Friday, April 07, 2006

Grand Nationals past

My first memory of the Grand National was of 1973, which turned out to be one of the greatest Nationals of all time, and recently voted the second best National Hunt race of all time in the UK. A good start to my Grand National experience, although it is at least as famous for the horse who lost as for the horse who won, who later himself became a legend in his own lifetime, the mighty Red Rum.

I was at my Grandparents in Guildford, Granny and Grandpa Mac, staying with them for what must have been the start of my Spring holidays from school. It was a cool grey day and I spent the whole morning going through the paper, not sure which one it was, but it was a broadsheet. Could have been the Daily (Hate) Mail, or the Telegraph. I had never heard of the race before, but I had caught onto the fact that it was a major event and having become interested in horses and, ot some extent, horse racing during our two years (1970-72) in Australia, I took great interest in trying to work out which of the 40 or so horses might win.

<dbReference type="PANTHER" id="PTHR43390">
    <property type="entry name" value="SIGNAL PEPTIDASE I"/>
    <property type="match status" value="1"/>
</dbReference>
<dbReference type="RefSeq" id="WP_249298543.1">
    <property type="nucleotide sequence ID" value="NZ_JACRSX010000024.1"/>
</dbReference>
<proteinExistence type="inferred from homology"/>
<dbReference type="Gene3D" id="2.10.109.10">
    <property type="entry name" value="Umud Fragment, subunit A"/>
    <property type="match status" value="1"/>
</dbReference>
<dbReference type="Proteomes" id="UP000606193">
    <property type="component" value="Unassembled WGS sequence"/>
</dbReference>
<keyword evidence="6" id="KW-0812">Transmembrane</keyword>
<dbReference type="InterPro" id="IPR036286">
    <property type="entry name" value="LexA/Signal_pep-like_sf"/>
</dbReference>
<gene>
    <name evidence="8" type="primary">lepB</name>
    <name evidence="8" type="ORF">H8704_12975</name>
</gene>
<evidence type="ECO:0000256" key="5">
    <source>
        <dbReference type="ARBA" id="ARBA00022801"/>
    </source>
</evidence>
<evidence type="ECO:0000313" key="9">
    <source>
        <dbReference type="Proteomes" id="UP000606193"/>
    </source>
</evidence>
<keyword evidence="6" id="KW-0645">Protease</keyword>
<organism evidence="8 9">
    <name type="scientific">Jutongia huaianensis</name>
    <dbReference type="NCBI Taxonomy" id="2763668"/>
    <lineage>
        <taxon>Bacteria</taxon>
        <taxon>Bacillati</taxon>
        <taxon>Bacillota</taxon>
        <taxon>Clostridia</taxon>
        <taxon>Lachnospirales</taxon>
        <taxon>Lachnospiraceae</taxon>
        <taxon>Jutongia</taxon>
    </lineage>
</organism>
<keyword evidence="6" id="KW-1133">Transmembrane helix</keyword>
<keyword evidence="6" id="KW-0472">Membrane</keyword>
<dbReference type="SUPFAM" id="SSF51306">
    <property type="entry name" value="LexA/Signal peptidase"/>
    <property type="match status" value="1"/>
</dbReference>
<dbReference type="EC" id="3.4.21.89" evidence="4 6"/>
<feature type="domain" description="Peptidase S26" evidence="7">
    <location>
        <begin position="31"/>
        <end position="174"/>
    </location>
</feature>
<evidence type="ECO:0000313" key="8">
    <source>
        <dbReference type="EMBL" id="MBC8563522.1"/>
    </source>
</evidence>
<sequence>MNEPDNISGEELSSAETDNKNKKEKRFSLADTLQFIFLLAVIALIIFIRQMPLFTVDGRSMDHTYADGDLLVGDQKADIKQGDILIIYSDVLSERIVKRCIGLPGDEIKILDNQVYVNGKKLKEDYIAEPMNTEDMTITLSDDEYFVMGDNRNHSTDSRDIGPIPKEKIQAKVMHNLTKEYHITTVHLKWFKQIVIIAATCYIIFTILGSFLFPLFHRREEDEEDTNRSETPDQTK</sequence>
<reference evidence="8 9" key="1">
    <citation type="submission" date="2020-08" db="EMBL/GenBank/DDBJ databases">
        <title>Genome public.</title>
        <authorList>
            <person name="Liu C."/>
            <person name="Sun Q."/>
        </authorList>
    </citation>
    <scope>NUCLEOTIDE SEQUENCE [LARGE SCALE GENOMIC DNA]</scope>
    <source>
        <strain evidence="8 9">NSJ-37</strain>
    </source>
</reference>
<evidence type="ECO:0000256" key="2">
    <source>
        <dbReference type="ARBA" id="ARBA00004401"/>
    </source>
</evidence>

In that morning, at teh age of 12 I must have mastered the art of reading form and understanding the layout of the racing pages. I eventually chose Crisp. He was an Australian horse (which could be why I chose him, although I was not so happy with my time in Australia). He had good form in what appeared to have been good races and was also top weight and one of the favourites.

I was highly excited by the time the race started later in the afternoon and was absolutely thrilled to see Crisp go straight into the lead and jump the massive fences with incredible ease. Not only did he build up a lead but the lead got bigger and bigger as the race went on, and he seemd to be almost a fence ahead of teh nearest horse. Incredible to see this horse, any horse dominate a race like this.

So easy it looked, and still so easy as he jumped over the last fence but then.....

.... Crisp finally got tired. After over more than four miles, his stamina ran out and his stride shortened. He could hardly put on efoot in front of teh other whilst out of the pack came another horse. Red Rum. And in the final 50 yards, Red Rum finally got up to beat the mighty Crisp. Incredible.

I can't exactly remember what my grandparents thought of my newly acquired taste for horse racing, but I can't remember any dire warnings about gambling!

1973 is the year that Crisp was beaten in the Grand National.

Four years later, in 1977, his conqueror would become a legend, to win the race for the third time. No horse since has ever won it more than once. Maybe Hedgehunter tomorrow; we will see.


Post a Comment

<< Home

Locations of visitors to this page